Not for the simple sake of it of course. But if your kid bites you, should you bite back?
I usually defer to my ex’s knowledge of child raising, given that she has had two kids grow to adults with no apparent ill effects and that my daughter lives with her full time.
So our daughter (2 and a half) bites her nephew (a few months older) in circumstances that weren’t observed, only the aftermath. My ex texted me to let me know what had happened and when I phoned to see what was up, she advised me that were I to be on the receiving end of the bite, to bite back. She added that she’d tried to get her nephew to bite our daughter back, but he was too shaken to do so.
It seems a strange logic to me but nonetheless something I’ve heard from other people over the years. Do any Dopers bite their kids?
I could hardly be described as a child-raising expert, but I fail to see how this instils any impression on the child other than it is sometimes OK to bite another person. Well, I suppose it could also leave teethmarks if you bite hard enough. What else is a 2-3 year-old expected to get from it? I would never do this to any child, least of all my own.
I could quite understand this version of justice being prescribed by a five-year-old, but adults are not supposed to be so frickin dumb as to suggest it.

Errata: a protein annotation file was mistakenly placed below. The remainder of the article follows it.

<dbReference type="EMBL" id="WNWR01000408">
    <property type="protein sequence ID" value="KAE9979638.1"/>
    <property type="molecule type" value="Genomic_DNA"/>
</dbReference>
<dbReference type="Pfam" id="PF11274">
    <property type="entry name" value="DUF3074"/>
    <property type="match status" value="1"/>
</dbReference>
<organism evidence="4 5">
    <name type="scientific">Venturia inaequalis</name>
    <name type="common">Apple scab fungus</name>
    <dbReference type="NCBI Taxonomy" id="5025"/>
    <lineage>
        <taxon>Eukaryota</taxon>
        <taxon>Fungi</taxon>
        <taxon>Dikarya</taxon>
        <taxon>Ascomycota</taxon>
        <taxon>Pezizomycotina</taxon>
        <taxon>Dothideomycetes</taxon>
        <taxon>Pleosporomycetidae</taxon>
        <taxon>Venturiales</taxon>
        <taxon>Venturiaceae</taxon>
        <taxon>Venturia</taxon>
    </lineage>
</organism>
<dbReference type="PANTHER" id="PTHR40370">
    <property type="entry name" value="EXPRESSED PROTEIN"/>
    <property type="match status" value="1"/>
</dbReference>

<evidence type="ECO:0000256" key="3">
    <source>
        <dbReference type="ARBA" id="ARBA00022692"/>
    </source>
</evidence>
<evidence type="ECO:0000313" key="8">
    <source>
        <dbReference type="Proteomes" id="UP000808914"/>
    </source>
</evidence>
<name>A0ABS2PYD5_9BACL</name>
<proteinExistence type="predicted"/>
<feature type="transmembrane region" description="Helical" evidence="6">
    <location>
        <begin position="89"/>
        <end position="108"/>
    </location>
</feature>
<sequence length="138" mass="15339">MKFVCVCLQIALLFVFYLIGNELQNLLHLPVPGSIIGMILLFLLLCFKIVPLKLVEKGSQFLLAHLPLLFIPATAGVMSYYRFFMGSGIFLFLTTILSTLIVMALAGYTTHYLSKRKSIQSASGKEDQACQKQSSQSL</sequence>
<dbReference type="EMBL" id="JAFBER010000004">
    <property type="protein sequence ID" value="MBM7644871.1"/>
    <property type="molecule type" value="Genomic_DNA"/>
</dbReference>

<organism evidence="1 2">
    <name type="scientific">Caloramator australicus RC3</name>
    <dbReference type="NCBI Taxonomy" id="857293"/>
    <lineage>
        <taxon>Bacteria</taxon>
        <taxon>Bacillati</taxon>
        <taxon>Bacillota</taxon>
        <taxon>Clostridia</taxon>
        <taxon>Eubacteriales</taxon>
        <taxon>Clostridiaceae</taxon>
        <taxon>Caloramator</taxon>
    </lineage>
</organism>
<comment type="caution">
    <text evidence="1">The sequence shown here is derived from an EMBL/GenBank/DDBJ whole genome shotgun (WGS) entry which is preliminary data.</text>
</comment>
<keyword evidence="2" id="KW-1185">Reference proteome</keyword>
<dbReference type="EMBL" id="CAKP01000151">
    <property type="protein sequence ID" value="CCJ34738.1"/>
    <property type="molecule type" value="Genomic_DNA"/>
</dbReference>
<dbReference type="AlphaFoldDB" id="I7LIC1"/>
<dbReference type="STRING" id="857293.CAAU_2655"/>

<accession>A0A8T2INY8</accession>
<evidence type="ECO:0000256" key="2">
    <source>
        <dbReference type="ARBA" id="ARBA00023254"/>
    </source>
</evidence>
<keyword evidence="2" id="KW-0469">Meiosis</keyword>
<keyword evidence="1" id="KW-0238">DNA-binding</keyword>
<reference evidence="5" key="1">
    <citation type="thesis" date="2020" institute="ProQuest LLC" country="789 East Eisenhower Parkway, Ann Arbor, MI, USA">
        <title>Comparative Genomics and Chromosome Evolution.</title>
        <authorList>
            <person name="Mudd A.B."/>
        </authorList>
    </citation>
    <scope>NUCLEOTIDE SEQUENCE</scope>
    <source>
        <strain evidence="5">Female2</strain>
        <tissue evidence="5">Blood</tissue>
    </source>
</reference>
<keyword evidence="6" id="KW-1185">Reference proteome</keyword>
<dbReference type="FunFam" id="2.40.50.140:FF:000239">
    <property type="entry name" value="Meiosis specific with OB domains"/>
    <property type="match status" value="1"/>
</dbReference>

I nearly got beaten up by a guy last year because my son had accidentally hit his son with a stick and when he came around, half an hour later, I refused to let him haul my son out in the street and make him stand still to be hit in return.
No. It’s a stupid, stupid idea. Two wrongs don’t make a right - it’s that simple.
I’ll grant you, though, that normal, good parents can be driven absolutely to the wall by their children’s antics and might, on occasion, try almost anything. Once in a while a bad technique works, but it’s still a bad technique.
Separate the kids and ignore the biter, while comforting the bitten.
Give the biter a strong “no” but don’t make a Federal case out of it.
Recognize situations that drive the biter to attack.
Then, intervene just before a bite is likely, and give the biter a constructive way to express themselves/solve a problem.
And take a deep breath and say “this, too, shall pass” because it will.
Pre-verbal kids are a challenge.
Plus age 2.5 is a bitch; my twins drove me bananas two years ago. Their behavior now is 180 degrees different now (most days ). They had to outgrow it, and I had to learn to stay calm and lead them to calm.
That would have been my response if I had been there. This is only the third time in her two and a half odd years that Rosa has bitten anyone, and one of those was when she bit me in a state of excitement about something or another.
My daughter bit her brother many, many times.
Frankly, he usually had it coming - he’s been stealing her toys since he was old enough to crawl.
And she’s really an easygoing kid, she has lots of friends. Never bit anybody at preschool. Just her brother. Although she did punch out her friend’s older brother when he ran through their tea party, knocking cups everywhere.
But still, it was important to comfort my son and to help her find other ways to cope.
Bathtime was the worst. I think his little round shoulders were just too tempting, she’d have a day’s worth of aggravation built up, he’d make one wrong move - CHOMP!
With practice I got better at reacting - I’d try to put on my best Eve and be horrified, mortified, that my child could do such an awful thing.